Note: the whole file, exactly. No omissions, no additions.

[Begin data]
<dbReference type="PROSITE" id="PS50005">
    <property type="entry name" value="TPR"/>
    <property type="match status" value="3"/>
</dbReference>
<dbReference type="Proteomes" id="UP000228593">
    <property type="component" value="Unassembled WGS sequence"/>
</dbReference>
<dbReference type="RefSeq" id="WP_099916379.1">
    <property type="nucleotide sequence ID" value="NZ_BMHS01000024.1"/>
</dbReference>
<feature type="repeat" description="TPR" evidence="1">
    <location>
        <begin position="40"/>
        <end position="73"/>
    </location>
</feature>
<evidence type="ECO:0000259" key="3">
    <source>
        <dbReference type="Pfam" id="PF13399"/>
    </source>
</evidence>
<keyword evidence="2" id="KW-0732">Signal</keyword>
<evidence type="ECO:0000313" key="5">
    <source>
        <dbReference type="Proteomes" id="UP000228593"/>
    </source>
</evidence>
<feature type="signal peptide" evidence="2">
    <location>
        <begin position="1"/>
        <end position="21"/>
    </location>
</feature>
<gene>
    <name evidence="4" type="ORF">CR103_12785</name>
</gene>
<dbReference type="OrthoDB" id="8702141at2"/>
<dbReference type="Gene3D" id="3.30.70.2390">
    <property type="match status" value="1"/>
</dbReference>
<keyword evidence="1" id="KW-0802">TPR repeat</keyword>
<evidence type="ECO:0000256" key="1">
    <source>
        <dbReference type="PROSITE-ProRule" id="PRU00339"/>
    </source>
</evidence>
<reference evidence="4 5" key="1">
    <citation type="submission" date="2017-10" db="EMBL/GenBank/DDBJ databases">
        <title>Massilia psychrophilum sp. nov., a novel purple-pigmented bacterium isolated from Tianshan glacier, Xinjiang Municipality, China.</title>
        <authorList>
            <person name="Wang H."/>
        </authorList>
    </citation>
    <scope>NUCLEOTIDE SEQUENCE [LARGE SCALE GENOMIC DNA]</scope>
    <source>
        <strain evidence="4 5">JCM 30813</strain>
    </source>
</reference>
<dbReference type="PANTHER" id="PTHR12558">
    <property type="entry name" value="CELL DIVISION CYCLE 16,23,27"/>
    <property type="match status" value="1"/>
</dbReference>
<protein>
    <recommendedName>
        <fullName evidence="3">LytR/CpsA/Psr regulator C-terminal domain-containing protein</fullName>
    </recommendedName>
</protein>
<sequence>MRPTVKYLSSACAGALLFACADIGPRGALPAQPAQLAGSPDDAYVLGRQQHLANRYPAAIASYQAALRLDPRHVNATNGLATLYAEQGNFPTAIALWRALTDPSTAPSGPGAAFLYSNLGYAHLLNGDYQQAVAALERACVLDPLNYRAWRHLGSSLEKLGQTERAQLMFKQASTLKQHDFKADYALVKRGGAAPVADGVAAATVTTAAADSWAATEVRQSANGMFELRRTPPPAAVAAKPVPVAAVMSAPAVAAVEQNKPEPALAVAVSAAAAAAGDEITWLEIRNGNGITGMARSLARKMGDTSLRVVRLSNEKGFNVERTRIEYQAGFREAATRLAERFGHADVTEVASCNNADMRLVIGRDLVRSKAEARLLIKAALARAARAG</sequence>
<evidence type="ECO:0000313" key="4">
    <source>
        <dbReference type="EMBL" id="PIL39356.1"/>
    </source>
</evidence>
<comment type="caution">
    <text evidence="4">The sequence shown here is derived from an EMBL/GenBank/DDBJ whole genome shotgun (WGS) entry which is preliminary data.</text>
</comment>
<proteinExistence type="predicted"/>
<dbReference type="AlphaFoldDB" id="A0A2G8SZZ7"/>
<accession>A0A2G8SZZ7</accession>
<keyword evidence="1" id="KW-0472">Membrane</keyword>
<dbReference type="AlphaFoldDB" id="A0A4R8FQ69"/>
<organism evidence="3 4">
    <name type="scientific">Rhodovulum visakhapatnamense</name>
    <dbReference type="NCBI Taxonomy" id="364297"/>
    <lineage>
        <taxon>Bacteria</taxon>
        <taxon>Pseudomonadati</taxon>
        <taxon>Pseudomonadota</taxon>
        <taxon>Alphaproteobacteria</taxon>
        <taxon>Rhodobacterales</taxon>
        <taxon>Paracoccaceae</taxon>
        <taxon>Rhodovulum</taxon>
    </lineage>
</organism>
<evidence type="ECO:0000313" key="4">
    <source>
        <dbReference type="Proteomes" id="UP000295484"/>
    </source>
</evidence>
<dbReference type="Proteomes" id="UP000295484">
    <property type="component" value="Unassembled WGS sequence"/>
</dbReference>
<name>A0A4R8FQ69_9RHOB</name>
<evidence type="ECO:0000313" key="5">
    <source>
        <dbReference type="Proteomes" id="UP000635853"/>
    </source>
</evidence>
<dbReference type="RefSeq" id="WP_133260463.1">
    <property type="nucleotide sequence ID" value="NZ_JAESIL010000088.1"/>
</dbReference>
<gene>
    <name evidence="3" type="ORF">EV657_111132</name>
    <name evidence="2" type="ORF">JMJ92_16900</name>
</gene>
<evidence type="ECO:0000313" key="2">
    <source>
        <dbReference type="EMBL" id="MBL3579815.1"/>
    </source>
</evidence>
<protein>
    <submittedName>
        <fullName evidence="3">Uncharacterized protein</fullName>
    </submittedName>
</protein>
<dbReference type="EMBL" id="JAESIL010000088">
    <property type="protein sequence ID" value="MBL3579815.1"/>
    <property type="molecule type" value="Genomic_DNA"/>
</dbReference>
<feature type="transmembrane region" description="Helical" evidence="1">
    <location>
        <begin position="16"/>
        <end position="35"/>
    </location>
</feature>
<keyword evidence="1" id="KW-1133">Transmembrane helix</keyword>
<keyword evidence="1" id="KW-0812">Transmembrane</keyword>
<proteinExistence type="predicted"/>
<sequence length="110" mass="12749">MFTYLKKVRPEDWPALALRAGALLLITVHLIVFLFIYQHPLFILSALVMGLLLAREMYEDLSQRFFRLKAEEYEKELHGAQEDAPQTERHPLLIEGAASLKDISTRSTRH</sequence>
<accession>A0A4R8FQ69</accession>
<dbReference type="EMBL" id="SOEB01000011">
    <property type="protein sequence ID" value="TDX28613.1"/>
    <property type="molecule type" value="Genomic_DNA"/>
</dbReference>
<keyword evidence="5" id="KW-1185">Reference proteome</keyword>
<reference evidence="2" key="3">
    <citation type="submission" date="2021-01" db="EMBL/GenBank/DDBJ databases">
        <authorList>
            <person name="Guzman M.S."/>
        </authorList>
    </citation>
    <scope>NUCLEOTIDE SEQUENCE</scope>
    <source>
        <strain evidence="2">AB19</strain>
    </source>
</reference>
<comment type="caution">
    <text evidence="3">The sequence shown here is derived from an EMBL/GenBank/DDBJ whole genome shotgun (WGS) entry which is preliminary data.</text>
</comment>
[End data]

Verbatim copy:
<dbReference type="PROSITE" id="PS50005">
    <property type="entry name" value="TPR"/>
    <property type="match status" value="3"/>
</dbReference>
<dbReference type="Proteomes" id="UP000228593">
    <property type="component" value="Unassembled WGS sequence"/>
</dbReference>
<dbReference type="RefSeq" id="WP_099916379.1">
    <property type="nucleotide sequence ID" value="NZ_BMHS01000024.1"/>
</dbReference>
<feature type="repeat" description="TPR" evidence="1">
    <location>
        <begin position="40"/>
        <end position="73"/>
    </location>
</feature>
<evidence type="ECO:0000259" key="3">
    <source>
        <dbReference type="Pfam" id="PF13399"/>
    </source>
</evidence>
<keyword evidence="2" id="KW-0732">Signal</keyword>
<evidence type="ECO:0000313" key="5">
    <source>
        <dbReference type="Proteomes" id="UP000228593"/>
    </source>
</evidence>
<feature type="signal peptide" evidence="2">
    <location>
        <begin position="1"/>
        <end position="21"/>
    </location>
</feature>
<gene>
    <name evidence="4" type="ORF">CR103_12785</name>
</gene>
<dbReference type="OrthoDB" id="8702141at2"/>
<dbReference type="Gene3D" id="3.30.70.2390">
    <property type="match status" value="1"/>
</dbReference>
<keyword evidence="1" id="KW-0802">TPR repeat</keyword>
<evidence type="ECO:0000256" key="1">
    <source>
        <dbReference type="PROSITE-ProRule" id="PRU00339"/>
    </source>
</evidence>
<reference evidence="4 5" key="1">
    <citation type="submission" date="2017-10" db="EMBL/GenBank/DDBJ databases">
        <title>Massilia psychrophilum sp. nov., a novel purple-pigmented bacterium isolated from Tianshan glacier, Xinjiang Municipality, China.</title>
        <authorList>
            <person name="Wang H."/>
        </authorList>
    </citation>
    <scope>NUCLEOTIDE SEQUENCE [LARGE SCALE GENOMIC DNA]</scope>
    <source>
        <strain evidence="4 5">JCM 30813</strain>
    </source>
</reference>
<dbReference type="PANTHER" id="PTHR12558">
    <property type="entry name" value="CELL DIVISION CYCLE 16,23,27"/>
    <property type="match status" value="1"/>
</dbReference>
<protein>
    <recommendedName>
        <fullName evidence="3">LytR/CpsA/Psr regulator C-terminal domain-containing protein</fullName>
    </recommendedName>
</protein>
<sequence>MRPTVKYLSSACAGALLFACADIGPRGALPAQPAQLAGSPDDAYVLGRQQHLANRYPAAIASYQAALRLDPRHVNATNGLATLYAEQGNFPTAIALWRALTDPSTAPSGPGAAFLYSNLGYAHLLNGDYQQAVAALERACVLDPLNYRAWRHLGSSLEKLGQTERAQLMFKQASTLKQHDFKADYALVKRGGAAPVADGVAAATVTTAAADSWAATEVRQSANGMFELRRTPPPAAVAAKPVPVAAVMSAPAVAAVEQNKPEPALAVAVSAAAAAAGDEITWLEIRNGNGITGMARSLARKMGDTSLRVVRLSNEKGFNVERTRIEYQAGFREAATRLAERFGHADVTEVASCNNADMRLVIGRDLVRSKAEARLLIKAALARAARAG</sequence>
<evidence type="ECO:0000313" key="4">
    <source>
        <dbReference type="EMBL" id="PIL39356.1"/>
    </source>
</evidence>
<comment type="caution">
    <text evidence="4">The sequence shown here is derived from an EMBL/GenBank/DDBJ whole genome shotgun (WGS) entry which is preliminary data.</text>
</comment>
<proteinExistence type="predicted"/>
<dbReference type="AlphaFoldDB" id="A0A2G8SZZ7"/>
<accession>A0A2G8SZZ7</accession>
<keyword evidence="1" id="KW-0472">Membrane</keyword>
<dbReference type="AlphaFoldDB" id="A0A4R8FQ69"/>
<organism evidence="3 4">
    <name type="scientific">Rhodovulum visakhapatnamense</name>
    <dbReference type="NCBI Taxonomy" id="364297"/>
    <lineage>
        <taxon>Bacteria</taxon>
        <taxon>Pseudomonadati</taxon>
        <taxon>Pseudomonadota</taxon>
        <taxon>Alphaproteobacteria</taxon>
        <taxon>Rhodobacterales</taxon>
        <taxon>Paracoccaceae</taxon>
        <taxon>Rhodovulum</taxon>
    </lineage>
</organism>
<evidence type="ECO:0000313" key="4">
    <source>
        <dbReference type="Proteomes" id="UP000295484"/>
    </source>
</evidence>
<dbReference type="Proteomes" id="UP000295484">
    <property type="component" value="Unassembled WGS sequence"/>
</dbReference>
<name>A0A4R8FQ69_9RHOB</name>
<evidence type="ECO:0000313" key="5">
    <source>
        <dbReference type="Proteomes" id="UP000635853"/>
    </source>
</evidence>
<dbReference type="RefSeq" id="WP_133260463.1">
    <property type="nucleotide sequence ID" value="NZ_JAESIL010000088.1"/>
</dbReference>
<gene>
    <name evidence="3" type="ORF">EV657_111132</name>
    <name evidence="2" type="ORF">JMJ92_16900</name>
</gene>
<evidence type="ECO:0000313" key="2">
    <source>
        <dbReference type="EMBL" id="MBL3579815.1"/>
    </source>
</evidence>
<protein>
    <submittedName>
        <fullName evidence="3">Uncharacterized protein</fullName>
    </submittedName>
</protein>
<dbReference type="EMBL" id="JAESIL010000088">
    <property type="protein sequence ID" value="MBL3579815.1"/>
    <property type="molecule type" value="Genomic_DNA"/>
</dbReference>
<feature type="transmembrane region" description="Helical" evidence="1">
    <location>
        <begin position="16"/>
        <end position="35"/>
    </location>
</feature>
<keyword evidence="1" id="KW-1133">Transmembrane helix</keyword>
<keyword evidence="1" id="KW-0812">Transmembrane</keyword>
<proteinExistence type="predicted"/>
<sequence length="110" mass="12749">MFTYLKKVRPEDWPALALRAGALLLITVHLIVFLFIYQHPLFILSALVMGLLLAREMYEDLSQRFFRLKAEEYEKELHGAQEDAPQTERHPLLIEGAASLKDISTRSTRH</sequence>
<accession>A0A4R8FQ69</accession>
<dbReference type="EMBL" id="SOEB01000011">
    <property type="protein sequence ID" value="TDX28613.1"/>
    <property type="molecule type" value="Genomic_DNA"/>
</dbReference>
<keyword evidence="5" id="KW-1185">Reference proteome</keyword>
<reference evidence="2" key="3">
    <citation type="submission" date="2021-01" db="EMBL/GenBank/DDBJ databases">
        <authorList>
            <person name="Guzman M.S."/>
        </authorList>
    </citation>
    <scope>NUCLEOTIDE SEQUENCE</scope>
    <source>
        <strain evidence="2">AB19</strain>
    </source>
</reference>
<comment type="caution">
    <text evidence="3">The sequence shown here is derived from an EMBL/GenBank/DDBJ whole genome shotgun (WGS) entry which is preliminary data.</text>
</comment>